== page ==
Do bugs hibernate in winter?
Here, we’re interested in finding out where bugs go in winter. You might have wondered about the whereabouts of these insects and how they emerge when the cold season is over.
This article is all about providing answers to vital questions.
This helps a lot in your pest control strategies.
What Happens To Bugs In The Winter?
The Winter season is known for frigid temperatures that alter the activities of humans and animals, including bugs. For many people, this is the time of year when heating expenses increase the most as homes need to be kept warm.
Due to harsh or freezing weather conditions, bugs have to hibernate through the season.
Not All Bugs Are Pests
Whenever bugs are mentioned, people often have the mental idea of pests.
However, this is a misconception that needs to be debunked.
There are pest bugs as well as beneficial bugs. So, if you’ve only seen bugs in the light that they’re the only pest, this information should be enlightening.
Beneficial bugs are insects that prey on pests. Also known as biological control agents, these bugs perform the critical function of helping to keep your garden pest-free.
Examples include green lacewings, bees, lady beetles, assassin bugs, minute pirate bugs, praying mantises, syrphid flies, ground beetles, etc.
Unlike beneficial bugs, pest bugs do a lot of damage and carry diseases that can be transmitted to humans.
Examples include roaches, bed bugs, flies, ants, termites, mosquitoes, and several others.
Do Bugs Hibernate in Winter?
We’ve had to deviate from the topic to clarify many people’s misconceptions about bugs. With fundamental differences, let’s get into details about where bugs go in winter.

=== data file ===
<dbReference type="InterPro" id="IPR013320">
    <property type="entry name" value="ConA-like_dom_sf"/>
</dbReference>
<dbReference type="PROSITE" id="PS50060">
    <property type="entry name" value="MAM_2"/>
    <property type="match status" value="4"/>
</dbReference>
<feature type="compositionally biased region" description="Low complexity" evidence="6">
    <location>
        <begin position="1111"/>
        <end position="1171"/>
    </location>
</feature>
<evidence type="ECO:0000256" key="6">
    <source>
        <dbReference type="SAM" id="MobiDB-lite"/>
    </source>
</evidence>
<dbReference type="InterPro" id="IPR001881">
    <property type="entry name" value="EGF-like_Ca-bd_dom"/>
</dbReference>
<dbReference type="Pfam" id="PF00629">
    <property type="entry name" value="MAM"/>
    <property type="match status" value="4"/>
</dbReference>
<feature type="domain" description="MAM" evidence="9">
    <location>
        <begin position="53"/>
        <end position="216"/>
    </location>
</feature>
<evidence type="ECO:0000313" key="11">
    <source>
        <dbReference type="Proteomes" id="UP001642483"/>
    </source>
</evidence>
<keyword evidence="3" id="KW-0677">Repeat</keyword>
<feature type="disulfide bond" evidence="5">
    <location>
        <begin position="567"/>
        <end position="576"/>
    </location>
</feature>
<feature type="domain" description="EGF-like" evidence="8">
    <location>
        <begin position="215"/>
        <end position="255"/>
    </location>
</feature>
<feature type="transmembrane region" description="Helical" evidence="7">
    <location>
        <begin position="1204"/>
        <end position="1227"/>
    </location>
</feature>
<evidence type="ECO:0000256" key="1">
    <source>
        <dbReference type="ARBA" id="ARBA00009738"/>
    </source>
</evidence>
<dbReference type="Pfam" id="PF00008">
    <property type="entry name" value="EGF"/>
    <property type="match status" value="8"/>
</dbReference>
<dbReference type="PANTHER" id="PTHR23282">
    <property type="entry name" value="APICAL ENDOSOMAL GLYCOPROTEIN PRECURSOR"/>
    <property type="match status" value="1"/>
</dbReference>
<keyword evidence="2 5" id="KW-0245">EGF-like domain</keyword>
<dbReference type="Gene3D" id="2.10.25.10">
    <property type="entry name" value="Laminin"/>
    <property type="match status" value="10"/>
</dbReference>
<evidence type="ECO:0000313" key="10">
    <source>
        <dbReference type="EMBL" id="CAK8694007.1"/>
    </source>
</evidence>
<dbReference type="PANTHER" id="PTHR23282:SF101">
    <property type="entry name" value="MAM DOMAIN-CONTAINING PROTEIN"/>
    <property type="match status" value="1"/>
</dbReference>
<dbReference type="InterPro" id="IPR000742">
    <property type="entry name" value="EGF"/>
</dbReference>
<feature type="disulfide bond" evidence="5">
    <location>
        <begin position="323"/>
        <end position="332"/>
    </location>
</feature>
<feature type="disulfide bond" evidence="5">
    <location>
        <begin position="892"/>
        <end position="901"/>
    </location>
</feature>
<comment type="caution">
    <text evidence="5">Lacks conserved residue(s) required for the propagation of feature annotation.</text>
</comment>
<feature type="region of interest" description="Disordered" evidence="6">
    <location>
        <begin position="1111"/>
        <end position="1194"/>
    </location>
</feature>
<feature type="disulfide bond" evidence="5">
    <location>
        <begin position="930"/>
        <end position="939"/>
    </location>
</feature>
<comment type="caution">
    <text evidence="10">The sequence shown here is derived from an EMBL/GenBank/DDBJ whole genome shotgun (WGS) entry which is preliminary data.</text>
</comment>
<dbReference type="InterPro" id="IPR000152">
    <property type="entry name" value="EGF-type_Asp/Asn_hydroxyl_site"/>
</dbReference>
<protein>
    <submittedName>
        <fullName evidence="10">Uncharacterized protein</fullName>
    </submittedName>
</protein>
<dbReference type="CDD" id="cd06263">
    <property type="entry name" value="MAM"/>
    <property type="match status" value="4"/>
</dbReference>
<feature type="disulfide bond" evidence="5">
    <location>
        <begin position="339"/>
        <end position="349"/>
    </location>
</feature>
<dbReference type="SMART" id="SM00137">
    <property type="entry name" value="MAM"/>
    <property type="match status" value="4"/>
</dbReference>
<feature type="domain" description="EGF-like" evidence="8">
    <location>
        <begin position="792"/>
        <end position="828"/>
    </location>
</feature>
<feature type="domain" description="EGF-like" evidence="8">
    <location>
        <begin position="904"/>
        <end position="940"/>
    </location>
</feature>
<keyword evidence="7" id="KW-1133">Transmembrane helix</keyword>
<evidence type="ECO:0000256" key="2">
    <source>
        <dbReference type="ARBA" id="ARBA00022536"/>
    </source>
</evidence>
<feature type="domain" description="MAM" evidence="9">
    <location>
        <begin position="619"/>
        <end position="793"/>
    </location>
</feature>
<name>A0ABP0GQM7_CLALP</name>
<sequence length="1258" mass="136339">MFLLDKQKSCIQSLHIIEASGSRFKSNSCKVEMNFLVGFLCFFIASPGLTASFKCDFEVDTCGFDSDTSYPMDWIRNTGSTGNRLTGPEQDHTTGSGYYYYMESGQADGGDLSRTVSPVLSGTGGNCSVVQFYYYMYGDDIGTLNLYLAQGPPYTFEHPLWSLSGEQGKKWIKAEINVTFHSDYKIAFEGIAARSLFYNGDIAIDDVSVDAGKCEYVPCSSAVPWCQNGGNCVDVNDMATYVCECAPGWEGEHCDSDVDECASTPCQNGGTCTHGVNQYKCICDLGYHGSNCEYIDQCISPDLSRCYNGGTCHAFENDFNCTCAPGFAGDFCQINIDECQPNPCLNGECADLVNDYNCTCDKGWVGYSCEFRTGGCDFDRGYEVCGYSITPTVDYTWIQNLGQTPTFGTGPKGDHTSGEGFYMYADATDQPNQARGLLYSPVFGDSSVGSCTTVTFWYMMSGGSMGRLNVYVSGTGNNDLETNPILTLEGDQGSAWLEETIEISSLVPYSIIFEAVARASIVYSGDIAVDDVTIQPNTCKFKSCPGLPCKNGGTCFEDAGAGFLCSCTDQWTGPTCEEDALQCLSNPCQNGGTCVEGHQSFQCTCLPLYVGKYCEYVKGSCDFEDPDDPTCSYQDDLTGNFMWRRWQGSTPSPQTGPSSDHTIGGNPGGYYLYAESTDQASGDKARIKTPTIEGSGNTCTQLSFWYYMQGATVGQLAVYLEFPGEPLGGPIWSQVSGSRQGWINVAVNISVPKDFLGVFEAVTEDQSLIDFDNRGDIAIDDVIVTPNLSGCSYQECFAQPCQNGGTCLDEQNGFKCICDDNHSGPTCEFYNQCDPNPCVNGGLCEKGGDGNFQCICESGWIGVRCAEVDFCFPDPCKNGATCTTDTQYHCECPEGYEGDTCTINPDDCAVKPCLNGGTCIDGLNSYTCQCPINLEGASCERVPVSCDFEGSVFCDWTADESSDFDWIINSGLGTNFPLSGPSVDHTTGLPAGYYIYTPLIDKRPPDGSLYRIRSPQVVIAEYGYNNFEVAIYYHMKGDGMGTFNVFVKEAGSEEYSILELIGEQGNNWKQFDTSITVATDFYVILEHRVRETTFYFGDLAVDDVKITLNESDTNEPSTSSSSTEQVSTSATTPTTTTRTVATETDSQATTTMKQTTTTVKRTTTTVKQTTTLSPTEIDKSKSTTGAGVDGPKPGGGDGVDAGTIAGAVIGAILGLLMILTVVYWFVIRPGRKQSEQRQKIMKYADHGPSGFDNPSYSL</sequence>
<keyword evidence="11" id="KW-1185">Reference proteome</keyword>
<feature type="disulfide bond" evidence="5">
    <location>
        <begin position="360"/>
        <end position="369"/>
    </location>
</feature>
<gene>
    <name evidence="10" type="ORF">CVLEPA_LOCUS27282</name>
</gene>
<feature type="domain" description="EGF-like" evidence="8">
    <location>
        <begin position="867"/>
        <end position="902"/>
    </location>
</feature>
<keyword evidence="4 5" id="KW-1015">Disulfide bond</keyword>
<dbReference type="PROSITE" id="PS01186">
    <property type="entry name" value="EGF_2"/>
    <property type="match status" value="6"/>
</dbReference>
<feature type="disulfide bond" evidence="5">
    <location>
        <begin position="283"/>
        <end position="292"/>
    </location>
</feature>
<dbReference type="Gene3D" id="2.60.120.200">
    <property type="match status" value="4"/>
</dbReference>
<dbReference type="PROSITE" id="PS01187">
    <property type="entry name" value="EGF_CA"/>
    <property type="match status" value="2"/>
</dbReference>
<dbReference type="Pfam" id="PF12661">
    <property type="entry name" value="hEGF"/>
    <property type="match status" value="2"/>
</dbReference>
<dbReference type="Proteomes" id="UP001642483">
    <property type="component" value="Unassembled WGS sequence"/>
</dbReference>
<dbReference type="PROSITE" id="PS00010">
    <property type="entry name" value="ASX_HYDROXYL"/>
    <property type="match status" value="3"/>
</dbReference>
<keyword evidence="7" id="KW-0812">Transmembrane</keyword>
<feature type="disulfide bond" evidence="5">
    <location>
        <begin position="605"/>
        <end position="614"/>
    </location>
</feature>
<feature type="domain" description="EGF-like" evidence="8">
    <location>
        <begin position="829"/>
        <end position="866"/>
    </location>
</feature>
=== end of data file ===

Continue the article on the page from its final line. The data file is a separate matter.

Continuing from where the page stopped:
No uniform explanation can be given for all types of bugs. This is mainly because they behave differently under harsh weather conditions.
Bugs we’ll be looking at are among the most common and include cockroaches, ticks, butterflies, ants, mosquitoes, and spiders. These have been deliberately chosen to include both beneficial and pest bugs.
So, without further delay, let’s begin.
i. Where Cockroaches Go in Winter
Although roaches love relaxed, damp environments, winter introduces temperature levels that are beyond their level of tolerance. These bugs cannot survive outdoors, as temperatures sometimes drop below 15 degrees F.
At such levels, roaches are unable to survive.
Their best chance of survival involves moving indoors. Areas such as your crawl spaces and basements are easy targets for these bugs.
As they wait out the winter season by sheltering in your home, these bugs produce at a much slower rate.
This is mainly because conditions aren’t favorable.
Sometimes, roaches can go into hibernation, also known as a diapauses state. This helps slow down development until temperature conditions improve.
Do All Roach Species go into Hiding in winter?
First off, roaches come in a variety of species.
While most of these species aren’t so tolerant of harsh weather conditions in winter, some can remain active in freezing temperatures.
One such species is the Yamato cockroach in Japan.